The Sunday Economist: No Time for Multitasking

Video conferencing is tricky. Actually, it would be right to fully concentrate on the conversation. But then all sorts of new things flash up at the same time.

The Sunday Economist: No Time for Multitasking

Video conferencing is tricky. Actually, it would be right to fully concentrate on the conversation. But then all sorts of new things flash up at the same time. The e-mails in the mailbox want to be read, some are best answered right away. The mobile phone is always within reach anyway, so the view falls on it almost automatically in between.

Maja Brankovic Editor in the economy of the Frankfurter Allgemeine Sonntagszeitung, responsible for "The Economist". I'm following

No wonder. There are so many things competing for our attention. Trying to always keep several balls in the air is still not advisable. Because the so-called multitasking simply does not work. The study situation is clear on this issue.

Psychologists Joshua Rubinstein, Jeffrey Evans and David Meyer, for example, conducted experiments to test how multitasking people really are. It is probably the most influential experiment in this field. Young adults had to switch back and forth between different tasks, sometimes solving math problems, sometimes sorting geometric objects according to certain patterns. Each time the study participants had to switch from one task to another, they lost time. Not always a lot, often it was only a few tenths of a second per change. blink.

People cannot afford real multitasking

This only becomes problematic when the lashes accumulate. We are constantly changing. But the researchers say: in multitasking mode, we are up to 40 percent less productive. And: The more often we switch between individual tasks, the more errors creep in. The economic consequences can hardly be overestimated. A study estimates the global cost of multitasking in everyday work at 450 billion dollars a year.

3 months F+ for only 3 €

For the birthday of F+ read all articles on FAZ.NET for only 3 euros a month.

NOW F+ READ

Biology is to blame. People can't really multitask because their brains can't perform two cognitively demanding tasks at the same time. Every time a person interrupts his current activity – because the phone rings, because an email arrives or a colleague asks a question – cognitive effort arises, even when returning to the original task. Efficient concentration gives way to an inefficient start-stop spiral in the brain. Even with the simplest activities at the same time, we no longer succeed in concentrated thinking particularly well. In a 2010 experiment, pedestrians who were talking on the phone while walking were twice as likely to miss a unicycle-riding clown than people without a cell phone on their ear.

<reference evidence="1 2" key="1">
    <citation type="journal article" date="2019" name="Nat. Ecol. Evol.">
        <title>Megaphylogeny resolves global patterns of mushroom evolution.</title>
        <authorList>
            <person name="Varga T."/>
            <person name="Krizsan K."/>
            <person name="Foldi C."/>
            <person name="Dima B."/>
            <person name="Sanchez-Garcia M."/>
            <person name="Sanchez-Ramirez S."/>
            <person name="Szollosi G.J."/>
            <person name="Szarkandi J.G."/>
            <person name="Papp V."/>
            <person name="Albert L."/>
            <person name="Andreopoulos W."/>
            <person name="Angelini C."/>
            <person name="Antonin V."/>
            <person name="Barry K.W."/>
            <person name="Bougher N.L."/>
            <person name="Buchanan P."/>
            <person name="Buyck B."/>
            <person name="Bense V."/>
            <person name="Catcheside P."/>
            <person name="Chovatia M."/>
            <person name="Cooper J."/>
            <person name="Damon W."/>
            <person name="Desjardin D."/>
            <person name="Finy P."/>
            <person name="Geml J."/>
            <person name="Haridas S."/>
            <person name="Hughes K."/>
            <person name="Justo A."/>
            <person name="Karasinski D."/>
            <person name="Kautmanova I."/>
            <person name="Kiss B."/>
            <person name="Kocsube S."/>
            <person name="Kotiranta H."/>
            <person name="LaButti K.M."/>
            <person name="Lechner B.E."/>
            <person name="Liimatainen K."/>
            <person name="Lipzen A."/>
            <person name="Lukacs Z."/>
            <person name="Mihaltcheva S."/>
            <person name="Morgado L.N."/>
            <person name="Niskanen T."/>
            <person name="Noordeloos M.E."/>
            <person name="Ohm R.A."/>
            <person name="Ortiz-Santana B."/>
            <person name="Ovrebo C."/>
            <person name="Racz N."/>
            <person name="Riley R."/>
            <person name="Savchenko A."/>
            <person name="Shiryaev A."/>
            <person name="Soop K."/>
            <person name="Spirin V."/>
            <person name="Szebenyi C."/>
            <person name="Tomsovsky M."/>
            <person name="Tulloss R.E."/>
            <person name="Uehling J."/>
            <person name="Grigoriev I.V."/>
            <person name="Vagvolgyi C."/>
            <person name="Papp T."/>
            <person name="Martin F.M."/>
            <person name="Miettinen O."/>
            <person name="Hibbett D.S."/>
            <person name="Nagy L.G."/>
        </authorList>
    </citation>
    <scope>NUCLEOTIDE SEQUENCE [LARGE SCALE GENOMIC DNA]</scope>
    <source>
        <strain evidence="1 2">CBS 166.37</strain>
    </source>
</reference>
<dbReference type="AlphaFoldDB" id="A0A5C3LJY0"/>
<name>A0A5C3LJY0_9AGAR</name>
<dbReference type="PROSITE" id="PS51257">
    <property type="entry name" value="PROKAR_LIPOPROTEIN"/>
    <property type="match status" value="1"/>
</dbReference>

In factories, people have been reacting to these findings for a long time. In practically every production hall, it is ensured that operations on the assembly lines are interrupted as rarely as possible in order to start the production of a new or slightly modified product. The change of tasks and the start-up time to bring the plant back to its previous high speed significantly impair productivity.

Data allows a deep look

Only the head workers at the desk care little about it. With the triumphal march of Zoom, teams and Co., the problem in the offices has only worsened. Microsoft provided the proof this summer with a study on its own employees. To get an insight into how often employees fell into multitasking mode during video conferences, the group, in collaboration with researchers from Amazon and University College London, examined the logs of the activities of about 100,000 employees in the United States. The data came from the period between February and May 2020, when Microsoft completely switched its workforce to distance work.

Updated Date: 07 November 2021, 00:01

You need to login to comment.

Please register or login.

RELATED NEWS